Writing a will
The Financial Services Authority does not regulate will writing.
If there is no ‘will’ in place when you die, your estate is subject to the ‘rules of intestacy’. This means it is divided up according to strict rules and it’s possible that some people you would wish to benefit may not do so - for example if you live with a partner but are not married, under the rules of intestacy they may not be entitled to anything.
Even if married with children then, without a will, your spouse is only entitled to the first £125,000, plus personal chattels (car, furniture, pictures etc) – plus a ‘lifetime interest (income only) in one-half of the residue. You can imagine if you live in a property worth over £125,000 this is going to give rise to complications.
If you don’t have a spouse or children or parents at the time of your death, or brothers or sisters still alive, aunts and uncles then the whole estate goes to the ‘crown’.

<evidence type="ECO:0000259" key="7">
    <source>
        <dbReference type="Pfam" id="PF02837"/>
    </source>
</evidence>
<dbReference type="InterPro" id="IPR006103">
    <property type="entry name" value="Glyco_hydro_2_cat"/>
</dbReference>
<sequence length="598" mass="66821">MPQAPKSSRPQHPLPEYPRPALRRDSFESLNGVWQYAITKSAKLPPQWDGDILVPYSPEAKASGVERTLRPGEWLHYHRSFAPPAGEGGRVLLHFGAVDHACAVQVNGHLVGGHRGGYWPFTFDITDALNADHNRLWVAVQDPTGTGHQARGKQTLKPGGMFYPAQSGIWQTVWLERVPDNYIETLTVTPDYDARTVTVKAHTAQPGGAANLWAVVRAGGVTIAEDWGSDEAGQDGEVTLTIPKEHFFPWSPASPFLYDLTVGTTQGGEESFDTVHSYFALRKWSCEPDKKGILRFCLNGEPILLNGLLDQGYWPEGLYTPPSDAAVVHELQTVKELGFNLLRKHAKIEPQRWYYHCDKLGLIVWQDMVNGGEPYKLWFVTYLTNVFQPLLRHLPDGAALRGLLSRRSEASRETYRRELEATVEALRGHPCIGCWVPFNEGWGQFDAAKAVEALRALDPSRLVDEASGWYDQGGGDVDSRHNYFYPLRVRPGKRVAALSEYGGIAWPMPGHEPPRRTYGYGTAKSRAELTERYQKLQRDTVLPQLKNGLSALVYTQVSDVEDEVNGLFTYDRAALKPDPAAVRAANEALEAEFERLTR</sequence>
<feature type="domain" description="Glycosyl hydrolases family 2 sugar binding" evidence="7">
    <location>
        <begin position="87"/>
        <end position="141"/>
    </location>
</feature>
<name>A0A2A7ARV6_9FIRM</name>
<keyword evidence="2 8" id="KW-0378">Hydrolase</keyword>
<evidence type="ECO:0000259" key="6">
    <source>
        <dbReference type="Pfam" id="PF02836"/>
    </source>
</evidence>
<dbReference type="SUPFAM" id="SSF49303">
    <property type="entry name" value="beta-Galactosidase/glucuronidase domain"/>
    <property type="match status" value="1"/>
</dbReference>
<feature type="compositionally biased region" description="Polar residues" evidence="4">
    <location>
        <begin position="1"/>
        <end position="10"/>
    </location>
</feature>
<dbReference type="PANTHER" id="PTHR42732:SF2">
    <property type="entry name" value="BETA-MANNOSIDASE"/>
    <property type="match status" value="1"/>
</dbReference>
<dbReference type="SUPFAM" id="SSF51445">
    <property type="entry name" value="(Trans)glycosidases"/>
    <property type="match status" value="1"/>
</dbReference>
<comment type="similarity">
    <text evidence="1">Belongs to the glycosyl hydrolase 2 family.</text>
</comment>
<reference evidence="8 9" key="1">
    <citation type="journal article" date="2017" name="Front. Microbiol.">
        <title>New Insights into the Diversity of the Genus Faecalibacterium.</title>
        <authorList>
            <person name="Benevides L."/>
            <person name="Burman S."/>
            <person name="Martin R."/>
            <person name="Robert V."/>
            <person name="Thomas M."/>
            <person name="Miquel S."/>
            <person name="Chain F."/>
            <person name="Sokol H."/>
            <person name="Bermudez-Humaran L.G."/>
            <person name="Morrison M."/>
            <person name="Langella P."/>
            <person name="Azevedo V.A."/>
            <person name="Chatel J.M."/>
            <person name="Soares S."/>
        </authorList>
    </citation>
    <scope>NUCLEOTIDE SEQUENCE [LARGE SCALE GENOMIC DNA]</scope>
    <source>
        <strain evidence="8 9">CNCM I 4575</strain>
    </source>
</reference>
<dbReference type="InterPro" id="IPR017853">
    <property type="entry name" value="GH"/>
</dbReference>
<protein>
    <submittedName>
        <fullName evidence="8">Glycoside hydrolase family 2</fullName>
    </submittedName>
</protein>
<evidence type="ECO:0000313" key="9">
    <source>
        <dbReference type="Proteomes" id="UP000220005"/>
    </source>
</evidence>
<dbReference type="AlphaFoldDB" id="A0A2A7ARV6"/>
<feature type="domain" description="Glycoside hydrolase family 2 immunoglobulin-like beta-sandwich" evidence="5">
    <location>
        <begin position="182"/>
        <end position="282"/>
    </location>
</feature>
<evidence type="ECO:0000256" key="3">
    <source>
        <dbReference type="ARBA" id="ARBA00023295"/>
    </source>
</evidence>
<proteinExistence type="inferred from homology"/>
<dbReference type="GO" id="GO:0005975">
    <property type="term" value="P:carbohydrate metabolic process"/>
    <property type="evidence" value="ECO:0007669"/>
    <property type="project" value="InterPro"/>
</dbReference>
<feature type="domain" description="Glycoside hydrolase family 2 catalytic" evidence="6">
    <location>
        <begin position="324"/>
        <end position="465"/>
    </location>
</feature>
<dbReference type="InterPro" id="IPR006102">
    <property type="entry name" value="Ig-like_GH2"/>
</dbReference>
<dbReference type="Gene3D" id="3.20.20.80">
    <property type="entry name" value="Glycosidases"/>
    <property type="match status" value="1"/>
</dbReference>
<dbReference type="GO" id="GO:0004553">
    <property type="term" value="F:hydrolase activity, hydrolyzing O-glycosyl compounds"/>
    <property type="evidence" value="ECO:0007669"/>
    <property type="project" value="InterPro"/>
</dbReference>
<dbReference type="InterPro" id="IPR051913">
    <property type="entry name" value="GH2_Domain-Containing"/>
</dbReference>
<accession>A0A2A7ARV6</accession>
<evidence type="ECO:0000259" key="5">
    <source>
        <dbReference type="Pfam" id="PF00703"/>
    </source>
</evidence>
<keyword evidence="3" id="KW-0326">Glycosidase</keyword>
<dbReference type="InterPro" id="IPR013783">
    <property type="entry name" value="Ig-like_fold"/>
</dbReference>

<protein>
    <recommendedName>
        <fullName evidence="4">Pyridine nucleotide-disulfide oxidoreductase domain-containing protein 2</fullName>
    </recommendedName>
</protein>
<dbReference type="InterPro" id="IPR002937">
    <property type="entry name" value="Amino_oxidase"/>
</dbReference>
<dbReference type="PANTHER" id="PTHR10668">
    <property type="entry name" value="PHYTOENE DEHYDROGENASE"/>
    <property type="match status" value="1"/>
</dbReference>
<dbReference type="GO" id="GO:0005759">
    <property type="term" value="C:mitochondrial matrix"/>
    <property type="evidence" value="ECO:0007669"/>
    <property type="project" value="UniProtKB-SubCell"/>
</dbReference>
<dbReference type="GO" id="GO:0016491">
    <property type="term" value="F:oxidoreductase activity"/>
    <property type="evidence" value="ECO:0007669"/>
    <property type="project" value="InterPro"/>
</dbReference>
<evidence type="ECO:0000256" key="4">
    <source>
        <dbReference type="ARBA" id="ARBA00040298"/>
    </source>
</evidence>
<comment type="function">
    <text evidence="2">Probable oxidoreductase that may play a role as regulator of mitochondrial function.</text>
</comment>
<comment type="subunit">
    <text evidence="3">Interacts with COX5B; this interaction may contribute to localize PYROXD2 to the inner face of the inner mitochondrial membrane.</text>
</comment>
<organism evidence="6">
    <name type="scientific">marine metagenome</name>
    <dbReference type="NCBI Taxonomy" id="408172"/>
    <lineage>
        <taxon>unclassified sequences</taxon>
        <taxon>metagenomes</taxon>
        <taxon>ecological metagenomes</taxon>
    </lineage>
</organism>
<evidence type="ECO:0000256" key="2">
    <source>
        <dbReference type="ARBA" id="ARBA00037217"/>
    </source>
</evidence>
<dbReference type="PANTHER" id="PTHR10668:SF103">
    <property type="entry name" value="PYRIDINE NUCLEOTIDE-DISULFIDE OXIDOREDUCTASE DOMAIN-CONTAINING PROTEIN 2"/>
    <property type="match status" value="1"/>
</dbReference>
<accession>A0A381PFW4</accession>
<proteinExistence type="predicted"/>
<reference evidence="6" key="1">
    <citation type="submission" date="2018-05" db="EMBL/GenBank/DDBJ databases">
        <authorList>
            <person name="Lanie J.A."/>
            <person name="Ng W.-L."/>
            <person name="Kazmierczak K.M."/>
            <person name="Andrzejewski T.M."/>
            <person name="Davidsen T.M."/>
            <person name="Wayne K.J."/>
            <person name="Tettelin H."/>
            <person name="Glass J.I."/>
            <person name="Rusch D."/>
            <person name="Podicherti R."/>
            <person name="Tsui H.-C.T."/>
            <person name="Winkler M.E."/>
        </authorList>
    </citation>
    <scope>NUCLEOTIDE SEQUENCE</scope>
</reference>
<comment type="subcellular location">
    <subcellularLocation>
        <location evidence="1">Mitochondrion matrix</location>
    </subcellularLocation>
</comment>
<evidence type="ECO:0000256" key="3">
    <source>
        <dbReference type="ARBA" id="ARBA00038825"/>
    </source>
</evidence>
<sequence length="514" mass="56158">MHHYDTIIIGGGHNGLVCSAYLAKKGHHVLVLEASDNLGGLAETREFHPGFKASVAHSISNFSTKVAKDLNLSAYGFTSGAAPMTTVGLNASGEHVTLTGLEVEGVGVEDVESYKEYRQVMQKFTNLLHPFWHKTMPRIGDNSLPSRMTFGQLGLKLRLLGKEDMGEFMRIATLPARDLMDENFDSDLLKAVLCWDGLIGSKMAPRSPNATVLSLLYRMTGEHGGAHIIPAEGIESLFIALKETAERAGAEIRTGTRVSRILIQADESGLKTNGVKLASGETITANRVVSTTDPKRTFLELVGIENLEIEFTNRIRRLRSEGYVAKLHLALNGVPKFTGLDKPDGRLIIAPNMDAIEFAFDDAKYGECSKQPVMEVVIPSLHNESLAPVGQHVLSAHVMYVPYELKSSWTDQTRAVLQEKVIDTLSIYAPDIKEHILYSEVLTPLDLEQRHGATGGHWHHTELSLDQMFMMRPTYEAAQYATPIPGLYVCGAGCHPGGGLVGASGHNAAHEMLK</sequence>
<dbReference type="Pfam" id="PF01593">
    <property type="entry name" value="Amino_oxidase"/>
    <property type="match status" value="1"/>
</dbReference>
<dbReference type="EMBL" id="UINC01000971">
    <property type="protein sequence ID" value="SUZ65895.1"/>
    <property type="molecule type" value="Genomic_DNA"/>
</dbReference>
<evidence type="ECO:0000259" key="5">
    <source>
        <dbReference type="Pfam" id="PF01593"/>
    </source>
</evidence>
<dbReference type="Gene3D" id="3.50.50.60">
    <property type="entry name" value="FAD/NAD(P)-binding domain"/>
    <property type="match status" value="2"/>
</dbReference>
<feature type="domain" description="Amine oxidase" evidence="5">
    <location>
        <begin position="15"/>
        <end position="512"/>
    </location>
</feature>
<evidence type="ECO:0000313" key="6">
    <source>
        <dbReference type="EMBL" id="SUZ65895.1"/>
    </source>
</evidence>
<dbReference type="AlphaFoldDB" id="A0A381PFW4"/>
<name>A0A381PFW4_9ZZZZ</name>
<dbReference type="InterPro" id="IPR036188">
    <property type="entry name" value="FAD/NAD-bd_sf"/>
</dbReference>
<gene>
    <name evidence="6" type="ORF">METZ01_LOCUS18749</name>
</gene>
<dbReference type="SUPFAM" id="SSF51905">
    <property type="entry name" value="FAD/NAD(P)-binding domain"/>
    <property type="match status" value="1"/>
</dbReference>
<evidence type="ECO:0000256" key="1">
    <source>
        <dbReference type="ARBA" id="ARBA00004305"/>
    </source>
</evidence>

So for a lot of people, making a will is the most obvious and cheapest way to plan for the future and the fairest way to provide for loved ones. Yet, it's a fact that a large percentage of the UK population do not have a will.
There is no legal requirement to use a solicitor to make a will. However there are circumstances where seeking legal advice would be highly recommended e.g.:
- If your estate or bequests are complicated.
- If you have remarried and have children from a previous marriage.
- If you have assets, e.g. property or investments abroad.
- If the value of your estate exceeds £325,000 (nil band rate for 2010/11).
- If you will be providing for someone with mental or physical disabilities.
Whilst we are not personally involved in Will writing, it is an essential part of everyone’s financial planning and we will be happy to recommend the services of a local solicitor. At a cost of around £80 writing a will could save your family many pounds - and much worry.
Everyone should have a Will and this should be reviewed at least every seven years, or more often if there is a change in your personal circumstances.